The prospects for funding the project could come from a number of organizations including the State of Utah Institutional Trust Land Administration, and the Barrett Corporation.
Representatives from both organizations were part of the November tour and both indicated a willingness to get things moving in Nine Mile Canyon. Neither organization were part of this past Thursday's meeting.
In other business Pam Miller, administrator with the CEU Historical Museum and an active member of the Nine Mile Coalition explained the status of the interpretive plan to the group.
She distributed a draft of a proposal she created three years ago when she requested $64,000 from the Carbon County Restaurant Tax Board. Although the bid for that money was rejected the coalition found alternative funding and new signs were installed at two sites along the canyon.
One of the projects important for future of tourism in the canyon is the completion of a brochure, which is currently at the designer and will be printed in March.
The Nine Mile Coalition originally set up a plan to complete a number of items but due to budget restraints had to prioritize the projects.
Projects that are currently being considered or completed include two interpretive panels at the first site; a self-guiding brochure; four large interpretive panels for the picnic area at Cottonwood Glen; interpretive panels at Owl Panel, Rasmussen Cave and the Cottonwood Hunt scene; and an informational or directional information kiosk at Gate Canyon.
Miller was told by the Restaurant Tax Commission that in order to get funding the group had to produce hard numbers of current tourists and the potential of tourism traffic to the area, a complete marketing plan and how many dollars it will take to bring the project up to a level of effectiveness.
"It's a tall order," explained Miller. "It's also one that no other organization has had to do to prove themselves before they received funding."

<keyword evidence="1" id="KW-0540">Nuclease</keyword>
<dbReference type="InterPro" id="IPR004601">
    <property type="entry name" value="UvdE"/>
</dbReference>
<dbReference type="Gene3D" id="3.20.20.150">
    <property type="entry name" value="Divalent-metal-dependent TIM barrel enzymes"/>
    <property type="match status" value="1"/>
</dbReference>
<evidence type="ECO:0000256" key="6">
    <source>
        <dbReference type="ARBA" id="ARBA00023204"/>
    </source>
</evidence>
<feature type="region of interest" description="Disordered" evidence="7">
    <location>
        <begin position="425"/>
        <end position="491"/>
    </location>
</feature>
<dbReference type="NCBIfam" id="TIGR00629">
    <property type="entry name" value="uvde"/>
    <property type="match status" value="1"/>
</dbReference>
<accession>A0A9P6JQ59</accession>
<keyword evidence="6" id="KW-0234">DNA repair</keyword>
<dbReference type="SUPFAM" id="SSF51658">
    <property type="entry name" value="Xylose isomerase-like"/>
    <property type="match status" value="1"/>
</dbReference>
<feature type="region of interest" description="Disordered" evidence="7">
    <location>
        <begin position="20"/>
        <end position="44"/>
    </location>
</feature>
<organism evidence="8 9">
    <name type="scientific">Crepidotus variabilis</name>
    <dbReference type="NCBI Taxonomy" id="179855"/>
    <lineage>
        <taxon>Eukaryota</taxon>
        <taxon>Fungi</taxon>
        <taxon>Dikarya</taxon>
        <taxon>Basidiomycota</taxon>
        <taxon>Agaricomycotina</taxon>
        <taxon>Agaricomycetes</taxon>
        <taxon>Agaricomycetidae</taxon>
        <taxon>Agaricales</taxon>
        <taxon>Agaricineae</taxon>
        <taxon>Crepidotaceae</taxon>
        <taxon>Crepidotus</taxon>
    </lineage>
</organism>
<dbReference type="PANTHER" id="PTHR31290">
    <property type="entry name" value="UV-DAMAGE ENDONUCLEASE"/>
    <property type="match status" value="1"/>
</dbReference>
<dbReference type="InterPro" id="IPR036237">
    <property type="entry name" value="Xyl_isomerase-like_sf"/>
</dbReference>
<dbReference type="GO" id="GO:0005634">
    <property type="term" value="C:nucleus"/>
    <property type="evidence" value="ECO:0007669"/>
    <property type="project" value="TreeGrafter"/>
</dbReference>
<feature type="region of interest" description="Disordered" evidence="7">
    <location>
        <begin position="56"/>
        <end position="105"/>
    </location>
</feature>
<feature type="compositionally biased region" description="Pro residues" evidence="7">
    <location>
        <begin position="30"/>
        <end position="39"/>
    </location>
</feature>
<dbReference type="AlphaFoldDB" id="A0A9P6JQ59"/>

Miller did say that the coalition is planning to complete the projects that were named and then regroup, possibly working with other groups, such as the Nine Mile Canyon group that met Thursday to take the additional information back to the Restaurant Tax board for future funding.
But, at the current time the coalition is only completing their current obligations.
Three members of the Bureau of Land Management attended the meeting. Patrick Gubbins, local Price field office manager was joined by Fred O'Ferrall and Wayne Ludington.
They told the group that they are in the final stages of an environmental impact document reviewing the Tavaputs Drilling Project.
They told the group that they are in the final stages of an environmental assessment documenting the impacts of the Stone Cabin Seismic Project.
The document is a report of the impacts of the project. It is their plan to have the document ready for the field manager's signature by April. The Tavaputs Drilling Project consists of a proposal from Barrett Corporation to drill 12 wells on federal land and 10 on state land south of Nine Mile Canyon.
This proposal will be analyzed in an environmental document and should be released for public review sometime in late spring.
O'Ferrall pointed out that he is having weekly conversations with Duane Zavadil, the director of environmental and safety with Barrett Corporation on the projects.